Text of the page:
How Addiction Plays Into Mental Health in Massachusetts
To help us understand how addiction interacts with mental health, let’s look at some statistics given by the Journal of the American Medical Association:
- 37% of people struggling with alcohol addiction have at least one form of mental illness.
- 53% of people struggling with drug dependency, whether they’re prescription or illicit substances, have one or more mental health disorders.
Those are staggering numbers, but why do those statistics exist? Let’s look at alcohol abuse first.
Alcohol Abuse Affects Serotonin
Alcohol is a nervous system depressant. It slows down everything from heart and breathing rates to brain activity and memory formation. However, it also acts on another important biological factor: the body’s use of serotonin.
Serotonin is the body’s natural mood stabilizer. When one nerve sends serotonin to another nerve, it calms, relaxes, and makes us less stressed. In the short term, alcohol can actually stimulate serotonin and make drinkers happier.
That happiness is often short-lived. After dumping all of its serotonin during a drinking binge, the body is left with a severely decreased amount of it. According to researchers, this can turn into chronically low serotonin levels. This can cause depression, anxiety, and suicidal thoughts.
Drug Abuse Affects Brain Functions
Many drugs are, like alcohol, depressants. This includes benzodiazepines, prescription painkillers, and opioids like heroin. These have similar effects on the body’s use of serotonin, but the story doesn’t end there.
Different types of drugs act on different parts of the brain. For instance, MDMA affects the production of dopamine, a neurotransmitter that makes you feel good after doing something. Stimulants like cocaine also make users feel rewarded in the short term by acting on other parts of the brain.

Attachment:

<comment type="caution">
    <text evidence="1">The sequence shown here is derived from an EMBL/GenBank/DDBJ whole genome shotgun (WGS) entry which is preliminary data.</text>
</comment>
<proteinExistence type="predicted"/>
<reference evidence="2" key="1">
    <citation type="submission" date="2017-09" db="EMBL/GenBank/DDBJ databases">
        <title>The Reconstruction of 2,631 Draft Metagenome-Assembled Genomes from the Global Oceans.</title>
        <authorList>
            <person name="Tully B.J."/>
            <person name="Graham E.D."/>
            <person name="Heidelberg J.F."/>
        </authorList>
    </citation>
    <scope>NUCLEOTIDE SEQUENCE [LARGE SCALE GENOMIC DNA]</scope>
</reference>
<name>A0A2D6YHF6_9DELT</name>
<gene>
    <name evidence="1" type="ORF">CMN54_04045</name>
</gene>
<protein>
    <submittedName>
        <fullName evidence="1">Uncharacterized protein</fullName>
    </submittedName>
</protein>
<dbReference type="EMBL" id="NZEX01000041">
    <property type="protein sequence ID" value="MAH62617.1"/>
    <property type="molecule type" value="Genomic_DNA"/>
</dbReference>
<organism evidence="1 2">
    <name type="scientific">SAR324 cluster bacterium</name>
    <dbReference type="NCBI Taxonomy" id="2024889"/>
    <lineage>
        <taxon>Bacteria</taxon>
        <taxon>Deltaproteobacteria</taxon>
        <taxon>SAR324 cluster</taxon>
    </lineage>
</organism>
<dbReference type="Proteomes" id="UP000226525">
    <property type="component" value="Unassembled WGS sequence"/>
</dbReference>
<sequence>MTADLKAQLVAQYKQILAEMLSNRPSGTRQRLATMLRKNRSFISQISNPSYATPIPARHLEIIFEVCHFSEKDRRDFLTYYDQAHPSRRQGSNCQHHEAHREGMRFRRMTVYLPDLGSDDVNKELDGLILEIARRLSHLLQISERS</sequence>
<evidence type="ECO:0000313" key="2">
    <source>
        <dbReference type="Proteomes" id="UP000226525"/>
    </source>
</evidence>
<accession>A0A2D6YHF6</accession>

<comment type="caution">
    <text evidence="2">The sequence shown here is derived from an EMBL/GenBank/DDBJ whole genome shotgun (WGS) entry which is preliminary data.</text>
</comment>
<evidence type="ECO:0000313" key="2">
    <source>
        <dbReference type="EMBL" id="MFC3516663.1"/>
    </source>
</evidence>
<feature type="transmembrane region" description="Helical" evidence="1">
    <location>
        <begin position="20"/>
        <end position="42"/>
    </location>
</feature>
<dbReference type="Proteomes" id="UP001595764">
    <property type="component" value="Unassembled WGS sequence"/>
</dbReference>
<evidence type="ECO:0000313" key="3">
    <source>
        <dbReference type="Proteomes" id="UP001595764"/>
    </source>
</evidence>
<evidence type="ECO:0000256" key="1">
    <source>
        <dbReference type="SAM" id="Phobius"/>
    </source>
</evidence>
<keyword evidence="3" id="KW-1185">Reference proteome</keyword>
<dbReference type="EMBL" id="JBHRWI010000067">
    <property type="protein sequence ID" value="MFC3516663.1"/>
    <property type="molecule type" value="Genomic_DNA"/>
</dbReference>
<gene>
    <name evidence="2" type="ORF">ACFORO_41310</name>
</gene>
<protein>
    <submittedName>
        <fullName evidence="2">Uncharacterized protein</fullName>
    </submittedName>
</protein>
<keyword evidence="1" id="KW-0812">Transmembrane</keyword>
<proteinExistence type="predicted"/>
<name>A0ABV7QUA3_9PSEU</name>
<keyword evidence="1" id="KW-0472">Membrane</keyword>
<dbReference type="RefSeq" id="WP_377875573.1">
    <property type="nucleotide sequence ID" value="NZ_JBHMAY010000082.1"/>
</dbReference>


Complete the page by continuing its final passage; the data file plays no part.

After chronic use of any of these substances, the brain changes. In the long-term, these changes can turn into mental disorders such as:
- Bipolar disorder
- Sleep disorders
People with no previous record of mental illness may show signs of it after addiction. When this occurs, the two illnesses feed each other. Seeking help for both is vital.
How Mental Health Plays Into Addiction in Massachusetts
Conversely, people with existing mental health disorders may be more prone to addiction. Statistics from the Canadian Centre for Addiction and Mental Health said:
- People with existing mental health disorders are twice as likely to develop an addiction than the general population.
- More than 20% of people suffering from mental illness have a diagnosed substance abuse disorder.
- Of people suffering from schizophrenia, as many as 50% of them also live with a substance abuse disorder.
But what might make people with mental health disorders more prone to addiction?
Some people have no access to mental health assistance and use alcohol or drugs to self-medicate. According to the US Department of Veteran Affairs, almost 50% of people suffering from PTSD and trauma-related mental health crises also meet the criteria for having a substance abuse disorder.